WHY IT MATTERS
Hamilton County Sheriff Jim Hammond is asking for a $1.85 million budget increase for next year. And he confirmed Friday that he probably will have to ask commissioners for extra money this year because, for the second year in a row, he'll spend more than his budget.
It pays to be a friend of Jim.
Or relative. Or campaign donor. Or neighbor.
"Friends of Jim" is the unofficial name for a group of part-time Hamilton County Sheriff's Office employees who have ties to Sheriff Jim Hammond and are paid off the books.
Since Hammond took office in September 2008, he has hired a number of part-time employees who don't appear in the budgets he submits annually to the Hamilton County Commission. When a commissioner asked him Monday how many part-time employees the office has, Hammond said 30.
Among those are the handful known as "Friends of Jim."
"I'm an elected official who was given the job of protecting this county," Hammond said Friday. "Any elected official surrounds himself with a team he can count on."
Records requested by the Chattanooga Times Free Press show that the office had spent $324,259 on those 30 part-time employees between July 1, 2011, and May 1 this year.
The sheriff's budget, as approved by commissioners, officially allocated only $145,000 for part-time employees in two specific categories -- $125,000 for school crossing guards and $20,000 for one part-time information technology position. Through the end of April, 11 employees in those two categories cost the county only $103,453.
The other 19 part-timers, including some "Friends of Jim," are spread throughout other departments in the sheriff's office. The sheriff's office pays the remainder of the part-time employees out of money budgeted for other vacant positions, said Director of Administration Don Gorman.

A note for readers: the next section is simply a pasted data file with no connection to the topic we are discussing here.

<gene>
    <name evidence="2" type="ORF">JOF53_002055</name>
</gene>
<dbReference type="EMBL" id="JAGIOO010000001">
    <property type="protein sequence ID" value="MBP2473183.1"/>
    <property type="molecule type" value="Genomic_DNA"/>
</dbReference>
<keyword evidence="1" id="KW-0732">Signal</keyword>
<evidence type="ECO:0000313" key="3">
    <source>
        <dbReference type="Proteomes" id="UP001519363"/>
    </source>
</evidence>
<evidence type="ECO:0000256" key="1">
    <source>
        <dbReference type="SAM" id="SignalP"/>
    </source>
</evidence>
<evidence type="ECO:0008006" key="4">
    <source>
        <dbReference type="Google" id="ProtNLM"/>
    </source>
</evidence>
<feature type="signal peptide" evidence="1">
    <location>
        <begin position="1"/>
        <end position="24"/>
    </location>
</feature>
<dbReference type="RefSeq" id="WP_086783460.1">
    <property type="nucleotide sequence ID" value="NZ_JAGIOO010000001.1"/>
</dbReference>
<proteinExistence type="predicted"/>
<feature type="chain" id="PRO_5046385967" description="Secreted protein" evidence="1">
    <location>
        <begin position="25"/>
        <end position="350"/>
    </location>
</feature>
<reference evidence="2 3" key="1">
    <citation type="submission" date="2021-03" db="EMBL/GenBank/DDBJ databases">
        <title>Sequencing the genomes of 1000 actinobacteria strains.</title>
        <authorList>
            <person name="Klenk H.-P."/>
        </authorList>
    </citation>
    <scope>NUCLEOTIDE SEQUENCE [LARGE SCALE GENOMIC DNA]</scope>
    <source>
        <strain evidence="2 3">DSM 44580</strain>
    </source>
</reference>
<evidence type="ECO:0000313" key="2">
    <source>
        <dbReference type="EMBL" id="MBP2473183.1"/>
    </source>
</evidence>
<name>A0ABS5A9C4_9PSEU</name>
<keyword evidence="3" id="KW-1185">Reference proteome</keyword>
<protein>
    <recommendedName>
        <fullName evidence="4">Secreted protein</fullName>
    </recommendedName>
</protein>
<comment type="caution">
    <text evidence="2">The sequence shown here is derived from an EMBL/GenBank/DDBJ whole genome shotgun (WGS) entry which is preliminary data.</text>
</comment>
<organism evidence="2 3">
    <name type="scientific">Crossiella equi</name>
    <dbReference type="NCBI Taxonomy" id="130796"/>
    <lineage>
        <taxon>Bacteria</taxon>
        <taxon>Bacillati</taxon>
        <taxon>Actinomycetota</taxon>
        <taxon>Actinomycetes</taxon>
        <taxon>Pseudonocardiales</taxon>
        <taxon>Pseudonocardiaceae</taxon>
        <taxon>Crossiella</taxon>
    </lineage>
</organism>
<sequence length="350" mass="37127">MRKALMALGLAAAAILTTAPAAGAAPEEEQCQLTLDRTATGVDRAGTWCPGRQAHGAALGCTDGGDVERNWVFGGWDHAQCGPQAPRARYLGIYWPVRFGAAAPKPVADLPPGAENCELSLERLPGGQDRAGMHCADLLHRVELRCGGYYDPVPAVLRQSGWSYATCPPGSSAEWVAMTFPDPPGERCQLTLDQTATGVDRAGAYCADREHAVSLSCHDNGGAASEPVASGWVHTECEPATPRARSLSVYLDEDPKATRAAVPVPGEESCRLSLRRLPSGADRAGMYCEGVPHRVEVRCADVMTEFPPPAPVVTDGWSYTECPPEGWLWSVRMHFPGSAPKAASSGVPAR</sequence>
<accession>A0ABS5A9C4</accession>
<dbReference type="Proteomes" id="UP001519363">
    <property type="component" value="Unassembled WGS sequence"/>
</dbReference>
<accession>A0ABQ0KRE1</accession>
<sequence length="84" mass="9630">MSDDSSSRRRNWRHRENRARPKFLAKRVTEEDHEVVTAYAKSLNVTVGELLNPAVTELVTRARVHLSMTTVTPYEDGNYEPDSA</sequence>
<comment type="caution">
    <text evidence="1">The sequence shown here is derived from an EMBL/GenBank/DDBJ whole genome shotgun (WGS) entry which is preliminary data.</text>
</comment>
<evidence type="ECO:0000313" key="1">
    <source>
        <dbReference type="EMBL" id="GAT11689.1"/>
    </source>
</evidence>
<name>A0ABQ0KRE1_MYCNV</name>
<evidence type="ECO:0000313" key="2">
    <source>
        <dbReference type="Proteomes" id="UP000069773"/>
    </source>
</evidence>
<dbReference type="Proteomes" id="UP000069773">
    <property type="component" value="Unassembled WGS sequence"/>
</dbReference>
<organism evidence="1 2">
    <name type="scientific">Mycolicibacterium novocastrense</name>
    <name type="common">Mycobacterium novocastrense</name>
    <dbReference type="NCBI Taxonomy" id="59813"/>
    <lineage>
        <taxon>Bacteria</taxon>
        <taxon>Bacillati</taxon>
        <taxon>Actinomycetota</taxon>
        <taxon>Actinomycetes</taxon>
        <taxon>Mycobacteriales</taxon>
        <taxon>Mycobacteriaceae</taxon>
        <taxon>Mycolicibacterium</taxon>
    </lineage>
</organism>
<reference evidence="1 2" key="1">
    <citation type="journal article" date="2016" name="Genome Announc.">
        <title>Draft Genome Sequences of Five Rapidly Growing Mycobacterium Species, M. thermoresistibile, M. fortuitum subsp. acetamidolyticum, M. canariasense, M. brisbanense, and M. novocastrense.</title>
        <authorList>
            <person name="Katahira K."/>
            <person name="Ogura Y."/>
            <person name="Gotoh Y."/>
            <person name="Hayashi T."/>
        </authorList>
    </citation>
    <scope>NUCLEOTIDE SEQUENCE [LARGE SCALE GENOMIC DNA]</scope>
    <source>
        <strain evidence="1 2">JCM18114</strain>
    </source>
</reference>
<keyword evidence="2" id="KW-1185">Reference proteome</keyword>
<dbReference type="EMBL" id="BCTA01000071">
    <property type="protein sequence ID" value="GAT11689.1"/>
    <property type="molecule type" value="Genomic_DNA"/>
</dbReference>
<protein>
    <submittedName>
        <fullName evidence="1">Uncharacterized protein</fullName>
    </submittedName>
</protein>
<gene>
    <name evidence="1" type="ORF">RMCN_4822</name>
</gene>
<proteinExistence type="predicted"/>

The highest-paid part-time employee is Hammond's son, who makes $35 an hour as the office's webmaster and videographer.
Jimi Hammond earned $32,540 from the county since the fiscal year began July 1.
"The going rate for a webmaster is about $100 an hour," Hammond said, pointing to what Chattanooga spent recently while designing a new $128,000 site. "If you go on our website and see all that film work at the top, he does that."
Though Jimi Hammond has worked for the county since 2010, his job and name don't appear among the staff members listed in the fiscal 2012 and 2013 budget requests.
The county's information services division has five full-time positions and another part-time position.
There's no allocation in the information systems budget for a webmaster, though commissioners last year approved a new position with a $45,000 salary. This year's request shows that the position never was filled.
When asked about the unfilled vacancy, Hammond said, "I don't think that was funded."
Commissioners last year also approved $20,000 for a part-time IT position that was listed in the budget request as "vacant," even though Joseph Daniel Marr had been holding the position since 2008, when he was hired by former Sheriff Billy Long.
Hammond said he doesn't pay attention to specific line items in the budget and doesn't know why Marr's name wasn't listed.
THE CAMPAIGN DONOR
From February 2009 until April, the sheriff's office has paid James Sheets to coordinate the department's all-volunteer reserve officers.
"It probably saved the county $300,000 a year," Hammond said of the program that trains volunteer officers, some of whom ride patrols and work events. "I reinstated the reserves knowing we were short on manpower."
Sheets served as a reserve officer decades ago, and he donated $2,000 to Hammond over the 2008 and 2010 election cycles.
Hammond said that after he was elected, Sheets called and said, "I'd like to come back and do reserves again."
Hammond told Sheets he wanted him to run the program. Sheets got a paycheck, a county take-home car and a cellphone. At $12.05 an hour, Sheets earned $7,360 this year. He resigned in April.
"The vehicle he is assigned is one of the oldest in the fleet, a 2000 Crown Victoria with 154,100 miles on it," Gorman wrote in an email. "The vehicle is used only for HCSO functions and only used 12.4 gallons ($38.52) of fuel last month and 14.4 gallons ($43.17) for the month of March."